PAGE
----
Taking responsibility or ownership for everything gives us control of how we will experience things, what we will learn, how we will grow, etc…
The process of taking responsibility is a decision, a tough one, but a decision nevertheless. If we have a clear view of things, the unvarnished version of reality, something that takes practice to develop (both Manson and Jocko provide techniques to help you) we can find more meaning in our lives.
So ultimately owning it, whatever it is, can be a better way to handle the stuff that happens in our lives.
Most people who know me are aware of my fondness for books, reading, and learning new stuff. They may or may not know that I maintain several books in a sort of informal queue and I am often reading, taking notes and extracting information from several books as I read them. Anyway, I read something interesting in “To Sell is Human” by Daniel Pink about talking. Pink writes, “Everything good in life–a cool business, a great romance, a powerful social movement–begins with a conversation.” Pink continues to talk about how conversations help us relate and understand one another, it’s a uniquely human thing.
Okay, it’s a human thing to talk and a great deal of our conversations are internal. We are all talking to ourselves sometimes the conversations are positive and other times the tone is negative and often the statements are declarative.
Pink writes again about a form of self-talk that I often use with myself and others in my daily work with students and the author points a little known master of the technique is “Bob the Builder” and I thought, what does Bob know, it turns out, he has some insight for us all.
So Bob does not make declarative statements instead he ask questions such as “can we fix it?” So self-talk that takes the form of questions does two things. First, the questioning self-talk technique “elicits answers–within those answers are strategies for actually carrying out the task.” Second, the questioning self-talk is more likely to “inspire thoughts about autonomous or intrinsically motivated reasons to pursue a goal.”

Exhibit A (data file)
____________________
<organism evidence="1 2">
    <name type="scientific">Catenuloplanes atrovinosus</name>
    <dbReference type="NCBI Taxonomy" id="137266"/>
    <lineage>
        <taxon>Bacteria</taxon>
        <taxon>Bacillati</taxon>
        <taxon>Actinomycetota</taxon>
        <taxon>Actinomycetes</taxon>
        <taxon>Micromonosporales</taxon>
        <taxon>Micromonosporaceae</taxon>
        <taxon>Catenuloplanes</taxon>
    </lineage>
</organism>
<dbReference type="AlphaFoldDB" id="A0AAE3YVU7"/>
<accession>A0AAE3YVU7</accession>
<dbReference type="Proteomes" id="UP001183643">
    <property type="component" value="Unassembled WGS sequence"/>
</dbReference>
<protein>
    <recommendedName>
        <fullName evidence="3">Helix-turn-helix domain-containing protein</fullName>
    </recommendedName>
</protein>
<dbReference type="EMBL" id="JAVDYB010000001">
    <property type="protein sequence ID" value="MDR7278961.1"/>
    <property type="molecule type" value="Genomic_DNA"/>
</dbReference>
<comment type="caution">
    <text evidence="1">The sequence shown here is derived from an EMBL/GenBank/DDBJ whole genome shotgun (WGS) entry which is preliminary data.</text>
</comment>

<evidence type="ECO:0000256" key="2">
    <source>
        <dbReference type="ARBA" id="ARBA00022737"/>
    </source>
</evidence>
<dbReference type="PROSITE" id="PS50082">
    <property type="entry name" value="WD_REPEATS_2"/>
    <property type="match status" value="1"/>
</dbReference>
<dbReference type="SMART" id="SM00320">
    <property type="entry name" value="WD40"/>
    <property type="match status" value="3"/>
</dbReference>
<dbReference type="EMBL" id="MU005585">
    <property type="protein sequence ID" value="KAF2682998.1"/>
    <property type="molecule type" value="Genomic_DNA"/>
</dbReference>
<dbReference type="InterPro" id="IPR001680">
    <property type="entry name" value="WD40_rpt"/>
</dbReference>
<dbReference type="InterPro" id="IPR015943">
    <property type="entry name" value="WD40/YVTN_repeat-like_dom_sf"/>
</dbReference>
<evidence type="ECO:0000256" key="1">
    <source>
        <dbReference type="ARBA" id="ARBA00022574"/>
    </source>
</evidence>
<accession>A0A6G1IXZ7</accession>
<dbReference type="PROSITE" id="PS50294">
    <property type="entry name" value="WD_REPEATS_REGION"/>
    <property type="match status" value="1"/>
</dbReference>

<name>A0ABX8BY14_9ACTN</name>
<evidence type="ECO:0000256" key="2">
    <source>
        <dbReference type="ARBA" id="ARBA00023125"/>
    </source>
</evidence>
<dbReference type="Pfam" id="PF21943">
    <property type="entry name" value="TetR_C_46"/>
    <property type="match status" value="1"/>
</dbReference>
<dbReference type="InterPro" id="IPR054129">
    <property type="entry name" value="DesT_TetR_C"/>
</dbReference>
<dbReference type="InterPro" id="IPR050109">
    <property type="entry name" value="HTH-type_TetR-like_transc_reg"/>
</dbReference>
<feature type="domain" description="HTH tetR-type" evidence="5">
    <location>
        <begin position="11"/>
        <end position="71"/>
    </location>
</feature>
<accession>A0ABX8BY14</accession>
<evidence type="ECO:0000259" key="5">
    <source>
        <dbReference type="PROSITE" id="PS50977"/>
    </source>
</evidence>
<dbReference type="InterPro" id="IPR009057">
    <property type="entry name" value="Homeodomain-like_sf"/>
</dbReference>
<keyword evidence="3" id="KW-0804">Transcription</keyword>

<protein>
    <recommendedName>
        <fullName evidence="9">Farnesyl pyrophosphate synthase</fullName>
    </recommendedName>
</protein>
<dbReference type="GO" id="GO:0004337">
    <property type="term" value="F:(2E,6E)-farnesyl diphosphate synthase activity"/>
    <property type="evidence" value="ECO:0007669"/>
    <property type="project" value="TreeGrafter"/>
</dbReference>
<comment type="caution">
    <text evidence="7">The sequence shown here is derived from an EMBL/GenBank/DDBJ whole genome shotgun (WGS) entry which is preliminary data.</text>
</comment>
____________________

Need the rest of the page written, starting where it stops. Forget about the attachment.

So talking to yourself like Bob the Builder is a better way, I am honestly surprised and pleased by this insight. It’s these sort of things that keep me curious and constantly asking myself and others questions and the answers can come from multiple sources so I think we should ask more questions and prepare to be amazed by the answers that come our way.
Image above retrieved from: http://www.dailyedge.ie/bob-the-builder-makeover-reaction-1720666-Oct2014/
This week I had “aha” moment in the classroom and I was more clearly more excited about the topic being discussed than my class, not the first and certainly not the last time, but this moment felt different.
So as a class we were discussing living a complex or simple life and a few students claim to be living a simple life and they shared things like going to school, eating a simple meal, not paying bills, going sleep, etc…as examples of a simple life. We discussed the elements of a simple life as a class it dawned on me that perhaps our lives are more complex then we realize and that we take it for granted or miss the level of complexity and it’s so common place it feels simple to most of us.
At this point in the short discussion I experienced my “aha” moment and the class moved on to something else. My moment now feels sort of dark and sinister in a “black mirror” sort of way. My conclusion was that the process and level of complexity in our lives is not likely to slow down or decrease and if we don’t make a conscious effort and decide to do something or lives we continue to grow more complex and we will not notice it and for many it will continue to look and feel simple despite being complex.
My ever-present question is this, does a complex life equal a happy life or is the opposite true? The whole thing feels like something I have wrestled with in the past and I will continue to wrestle with in the future, perhaps a lifetime.